The “Jewish Women Question”: Can Women Learn Gemara?
My classmate’s face turned red with laughter. “You can’t learn Talmud! You’re a girl!” He spat out the last word as if it were an insult and I turned away, mortified. Initially, I’d been proud to share the concept I’d mastered in class, but now I felt ashamed. How could I have made such a horrible mistake? Why did my school offer Talmud classes to women if this was a field that women were meant to be excluded from?
In my tenth grade Talmud class, we spent an entire unit on the “Jewish women question”: can women learn Gemara? Rabbi Eliezer, a scholar of the Tannaitic period, said he would rather see the Torah burn than allow women to learn it. Spanning the centuries, most rabbis didn’t take quite as extreme a stance as Rabbi Eliezer, but many maintained the same sentiment that women should not learn Talmud. A large part of this mentality came from the historical portrayal of women as simple-minded; this worldview seems to have trickled into Judaism, supporting the belief that women couldn’t possibly be intelligent enough to learn Talmud, an extraordinarily complex and nuanced text.
However, in more recent times, this belief seems to have faded among many others. Rav Soloveitchik, a twentieth century intellectual who influenced Modern Orthodoxy greatly, strongly supported Talmud learning for women. He even went so far as to establish a school in which co-ed Talmud learning took place. After this, many mainstream groups allowed women to learn Talmud.
When I learned about this history, I finally felt justified in my own learning. It had taken centuries, but through persistence and patience, women had persevered and earned the right they’d been denied for centuries. Once I discovered that there was no legitimate problem with learning Talmud as a woman, I had a new question: why did people think there was?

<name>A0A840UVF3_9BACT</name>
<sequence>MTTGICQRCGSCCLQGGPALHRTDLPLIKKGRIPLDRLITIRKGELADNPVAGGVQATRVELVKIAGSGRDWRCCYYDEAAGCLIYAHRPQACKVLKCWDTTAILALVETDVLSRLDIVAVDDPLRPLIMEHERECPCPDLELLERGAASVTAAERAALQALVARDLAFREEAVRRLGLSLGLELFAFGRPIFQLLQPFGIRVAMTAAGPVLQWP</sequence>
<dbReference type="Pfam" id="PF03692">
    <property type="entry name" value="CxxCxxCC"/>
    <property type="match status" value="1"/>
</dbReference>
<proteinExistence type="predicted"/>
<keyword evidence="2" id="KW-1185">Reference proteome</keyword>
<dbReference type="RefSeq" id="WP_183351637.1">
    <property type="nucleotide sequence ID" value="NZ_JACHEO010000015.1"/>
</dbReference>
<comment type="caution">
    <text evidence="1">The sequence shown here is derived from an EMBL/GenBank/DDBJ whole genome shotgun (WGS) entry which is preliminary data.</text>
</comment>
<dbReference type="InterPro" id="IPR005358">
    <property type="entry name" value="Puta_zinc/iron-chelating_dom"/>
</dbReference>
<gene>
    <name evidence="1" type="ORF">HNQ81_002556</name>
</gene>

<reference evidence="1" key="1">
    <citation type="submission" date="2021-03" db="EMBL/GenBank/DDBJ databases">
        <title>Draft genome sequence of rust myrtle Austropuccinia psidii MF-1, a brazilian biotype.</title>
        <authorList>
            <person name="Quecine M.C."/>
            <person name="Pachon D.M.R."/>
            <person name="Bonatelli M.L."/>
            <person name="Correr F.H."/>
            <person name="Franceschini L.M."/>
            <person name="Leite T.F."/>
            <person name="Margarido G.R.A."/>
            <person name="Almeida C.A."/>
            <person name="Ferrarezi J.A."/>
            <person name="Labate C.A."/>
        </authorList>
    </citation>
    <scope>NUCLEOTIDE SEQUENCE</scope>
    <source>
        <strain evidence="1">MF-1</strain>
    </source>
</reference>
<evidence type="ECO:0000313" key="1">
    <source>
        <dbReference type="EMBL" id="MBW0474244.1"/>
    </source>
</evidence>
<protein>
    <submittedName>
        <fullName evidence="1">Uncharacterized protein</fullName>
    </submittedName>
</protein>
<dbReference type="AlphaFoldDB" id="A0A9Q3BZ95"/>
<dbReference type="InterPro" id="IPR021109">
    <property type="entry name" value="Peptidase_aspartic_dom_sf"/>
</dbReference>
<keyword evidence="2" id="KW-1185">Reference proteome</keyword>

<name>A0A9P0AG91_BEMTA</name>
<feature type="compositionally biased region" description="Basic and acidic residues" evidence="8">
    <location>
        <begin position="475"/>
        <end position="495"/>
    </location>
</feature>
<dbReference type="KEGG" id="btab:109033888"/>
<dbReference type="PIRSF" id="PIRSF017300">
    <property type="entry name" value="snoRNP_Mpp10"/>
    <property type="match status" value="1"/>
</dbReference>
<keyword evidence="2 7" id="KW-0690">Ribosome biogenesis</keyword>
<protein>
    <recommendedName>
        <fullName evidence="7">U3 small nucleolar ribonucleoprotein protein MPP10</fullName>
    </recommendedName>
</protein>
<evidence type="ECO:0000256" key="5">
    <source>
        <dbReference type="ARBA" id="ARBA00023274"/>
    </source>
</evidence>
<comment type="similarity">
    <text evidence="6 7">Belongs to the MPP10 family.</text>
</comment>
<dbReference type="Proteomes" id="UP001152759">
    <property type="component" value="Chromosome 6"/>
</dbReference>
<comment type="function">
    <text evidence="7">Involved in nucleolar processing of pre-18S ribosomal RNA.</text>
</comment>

While Talmud may seem uninteresting to some, and perhaps like a worthless acquisition to others, it’s a huge deal that women are now included in this major aspect of Judaism. Thousands of men dedicate their entire lives purely to the study of Talmud. In order to become a rabbi, one must spend several years becoming proficient in the laws taught in Talmud. In addition, the learning initiative daf yomi instructs people all across the world to learn a page of Talmud a day, ultimately finishing the entire series in six and a half years. Talmud is an integral part of Jewish life and inviting women into this world is a step towards intellectual equality.
Unfortunately, not everyone is comfortable with this shift. Some people fear the blurring of lines between men and women’s traditional roles. While these people claim their position is solely based on the text, I think it stems more from sexism than Jewish law.
As a Jewish woman, it can be easy to feel marginalized. Judaism seems to have set roles for men and women, and not conforming feels like you’re doing something wrong. Yet, I don’t think it’s impossible to be a feminist and a Jew. I believe that these two identities don’t inherently conflict and don’t need to. I’m very fortunate to live in an open-minded community where I have the opportunity to pray, learn, and participate wholeheartedly in Judaism. While things are certainly not the same for people of all genders, my experience with Talmud shows that steps are being taken in the right direction. Even though the lines seem to be so strictly drawn, we can work to change the norms, just like we did with Talmud study. Observing that my study of Talmud isn’t based on some loophole, but a thoughtful decision made by many important figures, I have found inspiration. Not only is my learning substantially more meaningful as a result, but it also shows that, despite how extreme the differences between men and women’s roles seem in Judaism, there is always room for change. Nonetheless, I recognize that my Talmud learning is considered by many to not be a right, but rather a hard-won privilege. My experience with Talmud taught me that when it seems like there is no place for women in Judaism, we must fight for it. I know that if I want to see change happen in Judaism, I have to take an active role to obtain it. I don’t see this as a burden; yes, it can be tiresome and seem futile, but I have to believe that ultimately my actions will result in the betterment of my community.
Social justice movements—civil rights, LGBTQ rights, women’s rights—are deeply important causes that have been taken up by millions throughout history and have achieved so much. Yet it can be hard to remember all the progress that has been made when the current state of the world is so disappointing. It sometimes feels like we are fighting against a system that refuses to change. It sometimes seems like, no matter how many times we march in the streets, petition politicians, and lobby for all we’re worth, change will not come. Despite this, I’ve learned the value of endurance in activism through my experience with Talmud learning. After all, if you’d told a Jewish woman a hundred years ago that one day she would be allowed to learn Talmud, her face would have turned red with laughter.
This piece was written as part of JWA’s Rising Voices Fellowship.